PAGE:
Amsterdam Historical Museum
I visited the Amsterdam Historical Museum (more properly just called the Amsterdam Museum) as an afterthought. It was on my list: one of the many small museums and other sights to see in Amsterdam that I like to visit and write about.
That day, though, I wanted to see Below the Surface, an archeological exhibit in Rokin metro station. But that didn’t take me long and, noticing signs in the metro station to the Amsterdam Museum, that’s where I went.
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The Amsterdam Historical Museum, of course, focuses on the city of Amsterdam. Using a series of interactive exhibits inside a Golden Age-era building, it takes visitors through the history of the city, addressing the different ways in which it has been viewed and redefined along the way.
The Civic Orphanage at Amsterdam Historical Museum
The Amsterdam Museum is housed in what used to be the Civic Orphanage, founded in 1578. Before that, the building was a convent, but once the Reformation hit Amsterdam, the city government confiscated the building from the nuns who lived there.
The children, in that period often orphans because of the plague or other infectious diseases, received schooling and training at the Civic Orphanage. The boys learned trades and the girls learned homemaking skills. The orphanage had a good reputation: a high-status project, it stayed in operation until 1960.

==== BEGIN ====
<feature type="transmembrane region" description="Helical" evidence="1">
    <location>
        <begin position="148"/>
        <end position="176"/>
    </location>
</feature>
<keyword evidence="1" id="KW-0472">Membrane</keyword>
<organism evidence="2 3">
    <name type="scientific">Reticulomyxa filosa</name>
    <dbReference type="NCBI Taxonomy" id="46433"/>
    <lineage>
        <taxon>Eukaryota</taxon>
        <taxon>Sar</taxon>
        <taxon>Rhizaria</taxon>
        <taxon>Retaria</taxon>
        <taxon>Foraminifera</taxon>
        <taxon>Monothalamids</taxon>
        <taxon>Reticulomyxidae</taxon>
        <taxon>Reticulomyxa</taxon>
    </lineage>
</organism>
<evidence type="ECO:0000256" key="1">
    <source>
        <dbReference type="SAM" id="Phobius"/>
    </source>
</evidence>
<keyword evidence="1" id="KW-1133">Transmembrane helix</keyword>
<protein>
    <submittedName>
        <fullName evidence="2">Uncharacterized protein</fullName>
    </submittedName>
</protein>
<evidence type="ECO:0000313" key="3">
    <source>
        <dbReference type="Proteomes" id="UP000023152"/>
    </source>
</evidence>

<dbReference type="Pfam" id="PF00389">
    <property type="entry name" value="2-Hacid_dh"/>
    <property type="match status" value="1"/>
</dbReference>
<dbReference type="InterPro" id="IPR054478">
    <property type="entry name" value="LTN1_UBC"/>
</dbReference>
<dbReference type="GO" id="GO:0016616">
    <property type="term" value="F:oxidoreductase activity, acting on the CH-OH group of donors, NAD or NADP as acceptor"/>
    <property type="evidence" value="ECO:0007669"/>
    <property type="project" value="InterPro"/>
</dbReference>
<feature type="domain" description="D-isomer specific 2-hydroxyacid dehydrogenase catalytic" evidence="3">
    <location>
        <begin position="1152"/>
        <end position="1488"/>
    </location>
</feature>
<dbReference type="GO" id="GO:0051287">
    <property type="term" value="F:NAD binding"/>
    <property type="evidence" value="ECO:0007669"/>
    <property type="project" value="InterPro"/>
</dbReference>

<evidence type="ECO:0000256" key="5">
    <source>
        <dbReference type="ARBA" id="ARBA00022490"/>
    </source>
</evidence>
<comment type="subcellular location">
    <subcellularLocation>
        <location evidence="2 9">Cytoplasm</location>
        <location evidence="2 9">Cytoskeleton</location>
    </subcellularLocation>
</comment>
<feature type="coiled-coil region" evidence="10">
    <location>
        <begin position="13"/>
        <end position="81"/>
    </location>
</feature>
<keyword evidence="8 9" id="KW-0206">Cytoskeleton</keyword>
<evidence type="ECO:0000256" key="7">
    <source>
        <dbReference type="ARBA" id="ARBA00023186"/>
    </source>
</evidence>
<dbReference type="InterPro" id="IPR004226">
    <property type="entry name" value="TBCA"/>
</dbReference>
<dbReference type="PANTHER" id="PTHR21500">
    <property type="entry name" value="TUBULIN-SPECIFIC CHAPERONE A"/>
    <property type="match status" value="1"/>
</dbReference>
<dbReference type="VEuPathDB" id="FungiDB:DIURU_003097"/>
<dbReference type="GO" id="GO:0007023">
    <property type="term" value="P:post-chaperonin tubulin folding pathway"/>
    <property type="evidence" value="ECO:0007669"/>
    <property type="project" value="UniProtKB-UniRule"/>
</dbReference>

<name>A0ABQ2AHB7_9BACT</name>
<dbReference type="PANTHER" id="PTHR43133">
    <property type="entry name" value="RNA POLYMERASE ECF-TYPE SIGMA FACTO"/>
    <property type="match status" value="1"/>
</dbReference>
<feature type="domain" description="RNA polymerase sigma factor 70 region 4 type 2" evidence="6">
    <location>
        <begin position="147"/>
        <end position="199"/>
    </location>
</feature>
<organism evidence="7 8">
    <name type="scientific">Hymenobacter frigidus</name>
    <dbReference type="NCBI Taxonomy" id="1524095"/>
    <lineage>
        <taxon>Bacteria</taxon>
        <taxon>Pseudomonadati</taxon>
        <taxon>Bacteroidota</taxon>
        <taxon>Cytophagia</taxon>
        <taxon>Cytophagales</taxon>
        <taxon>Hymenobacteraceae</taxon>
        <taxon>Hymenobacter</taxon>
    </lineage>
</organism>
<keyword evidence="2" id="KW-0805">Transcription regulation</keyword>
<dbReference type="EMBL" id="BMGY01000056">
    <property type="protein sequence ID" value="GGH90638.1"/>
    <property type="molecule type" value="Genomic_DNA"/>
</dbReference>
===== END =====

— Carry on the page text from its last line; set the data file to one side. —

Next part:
The traces of the orphanage are visible in various ways today. For one thing, the boys’ lockers, where they stored the tools they used in their vocational apprenticeships, open out onto the inner courtyard of the building. Today they shelter an exhibit about the orphanage, and visitors can peer into each one to learn about aspects of the children’s lives: their routine, what they were taught, how they got there, what they wore, and so on.
The idea was to bring these poor orphans up in a Christian environment so that they would become good workers as adults. Placing the orphanage in such a central location was intentional: to make sure the people of Amsterdam saw them and how neat and obedient they were, so that the city’s prominent citizens would donate to support the orphanage.
The Regentenkamer (the Regents’ room) was where the governors of the orphanage met: six men, prominent citizens doing charity work for the poor. Four female regents met separately from the men. Regents commissioned paintings of themselves, emphasizing their status as leaders in charity. This painting, for example, from elsewhere in the building, is The Governesses of the Civic Orphanage, by Adriaen Backer, and dates from 1683.